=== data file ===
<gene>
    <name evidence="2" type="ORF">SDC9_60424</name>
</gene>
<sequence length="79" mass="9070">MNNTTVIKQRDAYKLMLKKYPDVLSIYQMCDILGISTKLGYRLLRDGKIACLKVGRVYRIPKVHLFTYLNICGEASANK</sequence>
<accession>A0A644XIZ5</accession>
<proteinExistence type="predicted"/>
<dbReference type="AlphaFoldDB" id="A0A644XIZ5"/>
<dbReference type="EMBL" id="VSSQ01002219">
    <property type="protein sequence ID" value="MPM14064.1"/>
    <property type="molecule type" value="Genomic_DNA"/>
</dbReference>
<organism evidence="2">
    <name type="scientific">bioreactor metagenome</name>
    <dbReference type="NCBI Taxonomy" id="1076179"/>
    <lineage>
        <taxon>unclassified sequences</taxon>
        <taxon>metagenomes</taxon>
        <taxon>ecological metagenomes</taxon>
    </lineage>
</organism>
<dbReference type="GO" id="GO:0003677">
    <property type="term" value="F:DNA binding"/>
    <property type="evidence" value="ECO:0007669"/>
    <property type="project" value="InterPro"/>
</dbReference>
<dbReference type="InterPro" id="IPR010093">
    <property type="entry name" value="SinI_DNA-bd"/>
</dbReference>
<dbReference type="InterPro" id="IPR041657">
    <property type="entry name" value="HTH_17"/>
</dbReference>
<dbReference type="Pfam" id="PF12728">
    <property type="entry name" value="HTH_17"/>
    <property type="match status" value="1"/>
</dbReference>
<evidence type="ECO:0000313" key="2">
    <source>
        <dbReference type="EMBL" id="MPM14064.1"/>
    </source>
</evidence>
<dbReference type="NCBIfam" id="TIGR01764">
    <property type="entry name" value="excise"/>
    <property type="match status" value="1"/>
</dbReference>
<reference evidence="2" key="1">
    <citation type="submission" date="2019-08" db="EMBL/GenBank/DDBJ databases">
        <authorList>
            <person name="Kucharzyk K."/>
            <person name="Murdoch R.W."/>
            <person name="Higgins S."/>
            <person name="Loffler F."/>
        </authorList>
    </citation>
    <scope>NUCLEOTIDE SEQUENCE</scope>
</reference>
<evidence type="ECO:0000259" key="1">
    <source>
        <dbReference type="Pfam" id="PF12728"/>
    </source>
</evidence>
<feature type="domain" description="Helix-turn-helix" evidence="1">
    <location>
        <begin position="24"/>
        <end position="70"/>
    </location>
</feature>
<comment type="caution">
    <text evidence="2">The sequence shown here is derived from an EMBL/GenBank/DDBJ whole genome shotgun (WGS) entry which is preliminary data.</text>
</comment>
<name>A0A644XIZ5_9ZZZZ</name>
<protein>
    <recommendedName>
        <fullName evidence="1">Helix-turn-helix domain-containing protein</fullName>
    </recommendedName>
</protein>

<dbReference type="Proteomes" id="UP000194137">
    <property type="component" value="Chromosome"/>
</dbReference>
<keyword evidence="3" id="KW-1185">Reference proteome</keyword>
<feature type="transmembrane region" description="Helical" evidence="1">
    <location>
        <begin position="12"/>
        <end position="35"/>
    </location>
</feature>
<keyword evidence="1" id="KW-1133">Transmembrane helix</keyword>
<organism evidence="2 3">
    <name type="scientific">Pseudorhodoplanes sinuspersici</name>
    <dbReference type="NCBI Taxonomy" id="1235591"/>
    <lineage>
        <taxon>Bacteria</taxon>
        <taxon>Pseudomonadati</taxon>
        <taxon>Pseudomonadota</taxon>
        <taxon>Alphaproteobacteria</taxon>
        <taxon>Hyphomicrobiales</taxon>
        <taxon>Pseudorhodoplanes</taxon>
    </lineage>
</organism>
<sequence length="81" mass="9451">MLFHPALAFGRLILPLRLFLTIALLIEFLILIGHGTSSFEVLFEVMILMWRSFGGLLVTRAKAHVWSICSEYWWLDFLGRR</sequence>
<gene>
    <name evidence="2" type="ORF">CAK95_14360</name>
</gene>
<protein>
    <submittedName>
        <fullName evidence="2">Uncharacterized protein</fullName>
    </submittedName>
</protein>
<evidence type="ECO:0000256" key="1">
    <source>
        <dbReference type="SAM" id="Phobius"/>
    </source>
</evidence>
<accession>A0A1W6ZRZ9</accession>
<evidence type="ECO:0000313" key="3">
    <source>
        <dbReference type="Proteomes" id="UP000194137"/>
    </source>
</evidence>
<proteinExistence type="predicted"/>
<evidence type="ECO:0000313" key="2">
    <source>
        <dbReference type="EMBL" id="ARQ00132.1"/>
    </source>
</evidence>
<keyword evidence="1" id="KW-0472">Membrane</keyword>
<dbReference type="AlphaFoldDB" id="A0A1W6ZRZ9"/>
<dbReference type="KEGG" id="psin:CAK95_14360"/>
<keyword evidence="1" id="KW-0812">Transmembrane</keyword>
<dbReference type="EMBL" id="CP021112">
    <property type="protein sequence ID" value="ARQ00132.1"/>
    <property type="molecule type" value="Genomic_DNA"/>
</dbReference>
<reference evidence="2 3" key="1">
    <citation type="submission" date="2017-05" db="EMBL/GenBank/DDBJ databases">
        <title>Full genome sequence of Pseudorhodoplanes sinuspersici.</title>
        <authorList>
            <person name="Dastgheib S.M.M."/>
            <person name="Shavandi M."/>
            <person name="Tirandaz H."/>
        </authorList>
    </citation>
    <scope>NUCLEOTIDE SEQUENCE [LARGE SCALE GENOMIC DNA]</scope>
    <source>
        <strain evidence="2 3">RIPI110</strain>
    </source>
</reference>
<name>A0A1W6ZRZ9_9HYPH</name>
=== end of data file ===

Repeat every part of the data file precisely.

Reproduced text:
<gene>
    <name evidence="2" type="ORF">SDC9_60424</name>
</gene>
<sequence length="79" mass="9070">MNNTTVIKQRDAYKLMLKKYPDVLSIYQMCDILGISTKLGYRLLRDGKIACLKVGRVYRIPKVHLFTYLNICGEASANK</sequence>
<accession>A0A644XIZ5</accession>
<proteinExistence type="predicted"/>
<dbReference type="AlphaFoldDB" id="A0A644XIZ5"/>
<dbReference type="EMBL" id="VSSQ01002219">
    <property type="protein sequence ID" value="MPM14064.1"/>
    <property type="molecule type" value="Genomic_DNA"/>
</dbReference>
<organism evidence="2">
    <name type="scientific">bioreactor metagenome</name>
    <dbReference type="NCBI Taxonomy" id="1076179"/>
    <lineage>
        <taxon>unclassified sequences</taxon>
        <taxon>metagenomes</taxon>
        <taxon>ecological metagenomes</taxon>
    </lineage>
</organism>
<dbReference type="GO" id="GO:0003677">
    <property type="term" value="F:DNA binding"/>
    <property type="evidence" value="ECO:0007669"/>
    <property type="project" value="InterPro"/>
</dbReference>
<dbReference type="InterPro" id="IPR010093">
    <property type="entry name" value="SinI_DNA-bd"/>
</dbReference>
<dbReference type="InterPro" id="IPR041657">
    <property type="entry name" value="HTH_17"/>
</dbReference>
<dbReference type="Pfam" id="PF12728">
    <property type="entry name" value="HTH_17"/>
    <property type="match status" value="1"/>
</dbReference>
<evidence type="ECO:0000313" key="2">
    <source>
        <dbReference type="EMBL" id="MPM14064.1"/>
    </source>
</evidence>
<dbReference type="NCBIfam" id="TIGR01764">
    <property type="entry name" value="excise"/>
    <property type="match status" value="1"/>
</dbReference>
<reference evidence="2" key="1">
    <citation type="submission" date="2019-08" db="EMBL/GenBank/DDBJ databases">
        <authorList>
            <person name="Kucharzyk K."/>
            <person name="Murdoch R.W."/>
            <person name="Higgins S."/>
            <person name="Loffler F."/>
        </authorList>
    </citation>
    <scope>NUCLEOTIDE SEQUENCE</scope>
</reference>
<evidence type="ECO:0000259" key="1">
    <source>
        <dbReference type="Pfam" id="PF12728"/>
    </source>
</evidence>
<feature type="domain" description="Helix-turn-helix" evidence="1">
    <location>
        <begin position="24"/>
        <end position="70"/>
    </location>
</feature>
<comment type="caution">
    <text evidence="2">The sequence shown here is derived from an EMBL/GenBank/DDBJ whole genome shotgun (WGS) entry which is preliminary data.</text>
</comment>
<name>A0A644XIZ5_9ZZZZ</name>
<protein>
    <recommendedName>
        <fullName evidence="1">Helix-turn-helix domain-containing protein</fullName>
    </recommendedName>
</protein>

<dbReference type="Proteomes" id="UP000194137">
    <property type="component" value="Chromosome"/>
</dbReference>
<keyword evidence="3" id="KW-1185">Reference proteome</keyword>
<feature type="transmembrane region" description="Helical" evidence="1">
    <location>
        <begin position="12"/>
        <end position="35"/>
    </location>
</feature>
<keyword evidence="1" id="KW-1133">Transmembrane helix</keyword>
<organism evidence="2 3">
    <name type="scientific">Pseudorhodoplanes sinuspersici</name>
    <dbReference type="NCBI Taxonomy" id="1235591"/>
    <lineage>
        <taxon>Bacteria</taxon>
        <taxon>Pseudomonadati</taxon>
        <taxon>Pseudomonadota</taxon>
        <taxon>Alphaproteobacteria</taxon>
        <taxon>Hyphomicrobiales</taxon>
        <taxon>Pseudorhodoplanes</taxon>
    </lineage>
</organism>
<sequence length="81" mass="9451">MLFHPALAFGRLILPLRLFLTIALLIEFLILIGHGTSSFEVLFEVMILMWRSFGGLLVTRAKAHVWSICSEYWWLDFLGRR</sequence>
<gene>
    <name evidence="2" type="ORF">CAK95_14360</name>
</gene>
<protein>
    <submittedName>
        <fullName evidence="2">Uncharacterized protein</fullName>
    </submittedName>
</protein>
<evidence type="ECO:0000256" key="1">
    <source>
        <dbReference type="SAM" id="Phobius"/>
    </source>
</evidence>
<accession>A0A1W6ZRZ9</accession>
<evidence type="ECO:0000313" key="3">
    <source>
        <dbReference type="Proteomes" id="UP000194137"/>
    </source>
</evidence>
<proteinExistence type="predicted"/>
<evidence type="ECO:0000313" key="2">
    <source>
        <dbReference type="EMBL" id="ARQ00132.1"/>
    </source>
</evidence>
<keyword evidence="1" id="KW-0472">Membrane</keyword>
<dbReference type="AlphaFoldDB" id="A0A1W6ZRZ9"/>
<dbReference type="KEGG" id="psin:CAK95_14360"/>
<keyword evidence="1" id="KW-0812">Transmembrane</keyword>
<dbReference type="EMBL" id="CP021112">
    <property type="protein sequence ID" value="ARQ00132.1"/>
    <property type="molecule type" value="Genomic_DNA"/>
</dbReference>
<reference evidence="2 3" key="1">
    <citation type="submission" date="2017-05" db="EMBL/GenBank/DDBJ databases">
        <title>Full genome sequence of Pseudorhodoplanes sinuspersici.</title>
        <authorList>
            <person name="Dastgheib S.M.M."/>
            <person name="Shavandi M."/>
            <person name="Tirandaz H."/>
        </authorList>
    </citation>
    <scope>NUCLEOTIDE SEQUENCE [LARGE SCALE GENOMIC DNA]</scope>
    <source>
        <strain evidence="2 3">RIPI110</strain>
    </source>
</reference>
<name>A0A1W6ZRZ9_9HYPH</name>